California may be on the brink of establishing another precedent setting data breach law following the states landmark 2003 measure that requires companies to publicly disclose breaches of their databases.
In a bill that now only awaits Gov. Arnold Schwarzeneggers signature, the Consumer Data Protection Act would require retailers responsible for lost data to reimburse banks and credit unions for breach notifications and credit card replacements. The financial institutions estimate it costs $12 to $15 each to notify consumers and mail them new cards.
The bill would also prohibit retailers and other merchants that deal in credit card transactions from storing and retaining data taken from the cards magnetic strips. In addition, the states notification requirements to consumers would be expanded to include the names of merchants who lost the data and the type of information potentially compromised by the breach.
Merchants would not be liable for the reimbursement costs if they can prove they were in compliance with all state data security laws at the time of the breach.
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"Anything that brings home the notion that security is very, very important is a good thing," said David McGuire, director of communications for Washingtons Center for Democracy and Technology, a long time advocate of consumer Internet privacy. "California has served as a lab for this type of legislation."
Prior to 2003, data breaches were not disclosed to consumers. Since California passed its seminal breach disclosure law, approximately 150 million confidential records have been reported as potentially compromised. In 2005, following the ChoicePoint data breach, California Sen. Dianne Feinstein said, "We in no shape or form are able to pierce the depth of what happened in that industry [pre-2003]."
Since California passed its breach disclosure law, 35 other states have passed similar laws. "[Californias] law is directly responsible for making security a highlight issue," McGuire said.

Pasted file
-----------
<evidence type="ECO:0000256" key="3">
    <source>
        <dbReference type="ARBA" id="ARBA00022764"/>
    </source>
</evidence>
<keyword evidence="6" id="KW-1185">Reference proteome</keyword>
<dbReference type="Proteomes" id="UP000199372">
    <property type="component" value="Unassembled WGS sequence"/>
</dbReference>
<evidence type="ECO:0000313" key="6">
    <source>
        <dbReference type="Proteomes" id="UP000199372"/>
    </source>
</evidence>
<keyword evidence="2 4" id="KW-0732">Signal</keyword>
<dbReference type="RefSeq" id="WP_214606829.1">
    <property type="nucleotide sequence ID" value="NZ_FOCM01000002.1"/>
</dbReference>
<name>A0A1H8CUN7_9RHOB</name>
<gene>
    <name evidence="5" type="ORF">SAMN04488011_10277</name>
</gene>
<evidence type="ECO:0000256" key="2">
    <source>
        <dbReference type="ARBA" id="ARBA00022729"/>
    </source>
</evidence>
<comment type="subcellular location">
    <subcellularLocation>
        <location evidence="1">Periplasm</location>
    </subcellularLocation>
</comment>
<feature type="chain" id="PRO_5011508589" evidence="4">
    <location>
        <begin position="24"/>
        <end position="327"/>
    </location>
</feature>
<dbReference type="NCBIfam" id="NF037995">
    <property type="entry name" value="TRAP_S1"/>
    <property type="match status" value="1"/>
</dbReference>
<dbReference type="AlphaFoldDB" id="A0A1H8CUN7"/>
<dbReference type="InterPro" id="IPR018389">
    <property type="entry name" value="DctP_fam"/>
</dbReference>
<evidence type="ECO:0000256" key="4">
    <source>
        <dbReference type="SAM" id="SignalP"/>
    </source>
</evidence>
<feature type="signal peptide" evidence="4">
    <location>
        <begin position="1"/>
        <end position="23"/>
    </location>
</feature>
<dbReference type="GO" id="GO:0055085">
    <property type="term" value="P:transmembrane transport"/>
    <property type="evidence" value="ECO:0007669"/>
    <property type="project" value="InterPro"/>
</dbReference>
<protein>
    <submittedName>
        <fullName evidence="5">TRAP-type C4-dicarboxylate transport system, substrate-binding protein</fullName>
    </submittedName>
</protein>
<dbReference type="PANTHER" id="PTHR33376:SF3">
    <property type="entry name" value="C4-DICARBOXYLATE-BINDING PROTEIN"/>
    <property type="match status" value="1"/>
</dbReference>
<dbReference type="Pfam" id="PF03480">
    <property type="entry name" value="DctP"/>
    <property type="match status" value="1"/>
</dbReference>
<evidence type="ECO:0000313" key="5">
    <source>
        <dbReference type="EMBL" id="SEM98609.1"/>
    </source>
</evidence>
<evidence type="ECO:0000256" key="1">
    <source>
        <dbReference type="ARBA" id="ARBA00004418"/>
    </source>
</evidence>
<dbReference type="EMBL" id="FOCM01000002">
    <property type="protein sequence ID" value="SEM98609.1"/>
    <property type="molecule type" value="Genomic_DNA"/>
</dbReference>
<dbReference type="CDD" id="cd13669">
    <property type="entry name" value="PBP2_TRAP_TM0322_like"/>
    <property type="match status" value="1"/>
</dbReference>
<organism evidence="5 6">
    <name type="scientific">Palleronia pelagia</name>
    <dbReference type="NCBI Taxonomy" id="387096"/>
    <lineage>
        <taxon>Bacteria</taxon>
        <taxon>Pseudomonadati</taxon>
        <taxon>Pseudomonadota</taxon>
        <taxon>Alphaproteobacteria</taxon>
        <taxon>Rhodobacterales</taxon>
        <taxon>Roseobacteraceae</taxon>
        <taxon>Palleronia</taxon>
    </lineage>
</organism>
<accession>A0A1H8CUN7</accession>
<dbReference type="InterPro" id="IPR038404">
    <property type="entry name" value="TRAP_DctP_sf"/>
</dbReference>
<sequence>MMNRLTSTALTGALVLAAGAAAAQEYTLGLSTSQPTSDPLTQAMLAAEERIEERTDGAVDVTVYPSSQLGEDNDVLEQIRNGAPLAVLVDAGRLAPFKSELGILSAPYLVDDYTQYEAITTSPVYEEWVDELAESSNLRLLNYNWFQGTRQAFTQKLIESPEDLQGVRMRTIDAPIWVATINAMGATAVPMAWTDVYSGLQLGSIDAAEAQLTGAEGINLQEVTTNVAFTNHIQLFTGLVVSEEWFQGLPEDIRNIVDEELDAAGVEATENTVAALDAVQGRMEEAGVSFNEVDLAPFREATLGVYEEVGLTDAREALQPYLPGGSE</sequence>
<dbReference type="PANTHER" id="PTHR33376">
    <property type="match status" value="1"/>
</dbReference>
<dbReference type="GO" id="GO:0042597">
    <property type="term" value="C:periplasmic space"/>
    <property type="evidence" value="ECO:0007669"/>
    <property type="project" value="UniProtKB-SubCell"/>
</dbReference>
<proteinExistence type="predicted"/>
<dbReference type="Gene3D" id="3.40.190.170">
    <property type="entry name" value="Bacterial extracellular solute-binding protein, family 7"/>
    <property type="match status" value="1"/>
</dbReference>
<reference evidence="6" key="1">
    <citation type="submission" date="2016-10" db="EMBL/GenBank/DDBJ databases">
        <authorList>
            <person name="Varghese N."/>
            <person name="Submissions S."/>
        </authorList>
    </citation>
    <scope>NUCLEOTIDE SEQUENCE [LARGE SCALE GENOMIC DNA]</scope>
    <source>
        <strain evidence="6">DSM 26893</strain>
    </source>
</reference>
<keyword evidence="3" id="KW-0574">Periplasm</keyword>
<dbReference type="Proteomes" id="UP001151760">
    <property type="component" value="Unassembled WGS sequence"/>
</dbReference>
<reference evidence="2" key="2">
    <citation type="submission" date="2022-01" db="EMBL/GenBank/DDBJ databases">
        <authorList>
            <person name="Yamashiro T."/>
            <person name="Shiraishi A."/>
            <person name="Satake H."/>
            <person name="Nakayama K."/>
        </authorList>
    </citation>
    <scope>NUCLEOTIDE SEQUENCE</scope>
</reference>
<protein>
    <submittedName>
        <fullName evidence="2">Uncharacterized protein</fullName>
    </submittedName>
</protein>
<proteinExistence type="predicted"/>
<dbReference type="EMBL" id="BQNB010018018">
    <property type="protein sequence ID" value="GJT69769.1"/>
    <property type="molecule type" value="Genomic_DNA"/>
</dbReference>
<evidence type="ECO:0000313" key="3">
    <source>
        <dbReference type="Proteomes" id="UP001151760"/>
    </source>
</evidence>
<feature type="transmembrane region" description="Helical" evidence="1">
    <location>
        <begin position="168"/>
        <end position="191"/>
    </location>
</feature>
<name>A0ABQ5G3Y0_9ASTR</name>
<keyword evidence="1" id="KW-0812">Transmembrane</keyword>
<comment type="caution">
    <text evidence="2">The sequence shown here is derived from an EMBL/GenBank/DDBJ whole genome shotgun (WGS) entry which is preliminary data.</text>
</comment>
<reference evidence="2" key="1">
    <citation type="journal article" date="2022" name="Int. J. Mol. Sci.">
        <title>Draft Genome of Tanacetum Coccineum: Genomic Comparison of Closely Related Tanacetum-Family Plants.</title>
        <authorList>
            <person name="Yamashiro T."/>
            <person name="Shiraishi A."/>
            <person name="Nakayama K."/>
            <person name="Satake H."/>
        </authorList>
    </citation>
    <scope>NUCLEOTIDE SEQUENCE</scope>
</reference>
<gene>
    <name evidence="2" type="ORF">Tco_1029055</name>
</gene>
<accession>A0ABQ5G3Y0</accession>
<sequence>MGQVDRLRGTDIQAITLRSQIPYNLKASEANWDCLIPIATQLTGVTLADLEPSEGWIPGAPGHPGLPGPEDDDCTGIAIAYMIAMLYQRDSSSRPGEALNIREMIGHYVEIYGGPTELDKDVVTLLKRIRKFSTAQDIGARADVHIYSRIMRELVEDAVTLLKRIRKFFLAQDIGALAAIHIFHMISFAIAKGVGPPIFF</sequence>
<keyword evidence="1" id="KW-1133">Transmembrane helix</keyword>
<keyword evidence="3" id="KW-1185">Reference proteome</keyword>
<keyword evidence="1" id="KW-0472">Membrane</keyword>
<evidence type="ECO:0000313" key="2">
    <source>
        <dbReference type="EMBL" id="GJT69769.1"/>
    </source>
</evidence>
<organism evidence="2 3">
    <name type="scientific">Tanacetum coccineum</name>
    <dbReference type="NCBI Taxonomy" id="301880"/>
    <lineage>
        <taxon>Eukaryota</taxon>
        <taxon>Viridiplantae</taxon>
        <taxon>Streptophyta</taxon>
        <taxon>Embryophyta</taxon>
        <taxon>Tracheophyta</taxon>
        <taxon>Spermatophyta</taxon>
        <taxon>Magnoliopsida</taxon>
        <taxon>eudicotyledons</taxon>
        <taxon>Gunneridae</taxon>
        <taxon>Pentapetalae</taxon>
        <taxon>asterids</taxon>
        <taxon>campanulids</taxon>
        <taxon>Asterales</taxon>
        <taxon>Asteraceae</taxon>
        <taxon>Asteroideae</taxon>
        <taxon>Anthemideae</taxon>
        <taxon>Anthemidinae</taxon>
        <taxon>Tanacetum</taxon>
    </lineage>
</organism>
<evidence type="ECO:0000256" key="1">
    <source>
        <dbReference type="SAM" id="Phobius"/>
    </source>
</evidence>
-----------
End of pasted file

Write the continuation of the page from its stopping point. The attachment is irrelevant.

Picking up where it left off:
Despite a number of proposals, Congress has yet to pass any national laws, although several existing laws have been beefed up following an embarrassing string of breaches among federal agencies.
The Veterans Affairs Information Security Act was amended to add data security, privacy, notification and credit protection for veterans and their dependents. The Health Insurance Portability and Accountability Act, or HIPPA, governs health data privacy and security.
Read more here about why the cost of data breaches is rising sharply.
Among the pending proposals is Rep. Tom Davis Federal Agency Data Breach Protection Act, which requires timely notice to those whose sensitive personal information could be compromised by a data breach of data at a federal agency. It also requires the White House to establish practices, procedures and standards for agencies to follow if sensitive data at a federal agency is lost or stolen and there is a reasonable risk of harm to individuals.
"Despite the volume of sensitive data held by agencies, currently no requirement exists that they notify citizens whose personal information may have been compromised," Davis, R-Va., wrote in July 27 letter to Rep. Henry Waxman, D-Calif., chairman of the House Committee on Oversight and Government Reform.
In the Senate, Feinstein has introduced the Notification of Risk to Personal Data Act. The bill would require a federal agency or business entity to notify an individual of a security breach involving personal data without unreasonable delay.
Davis and Feinsteins bills mirror similar legislation introduced since 2005.
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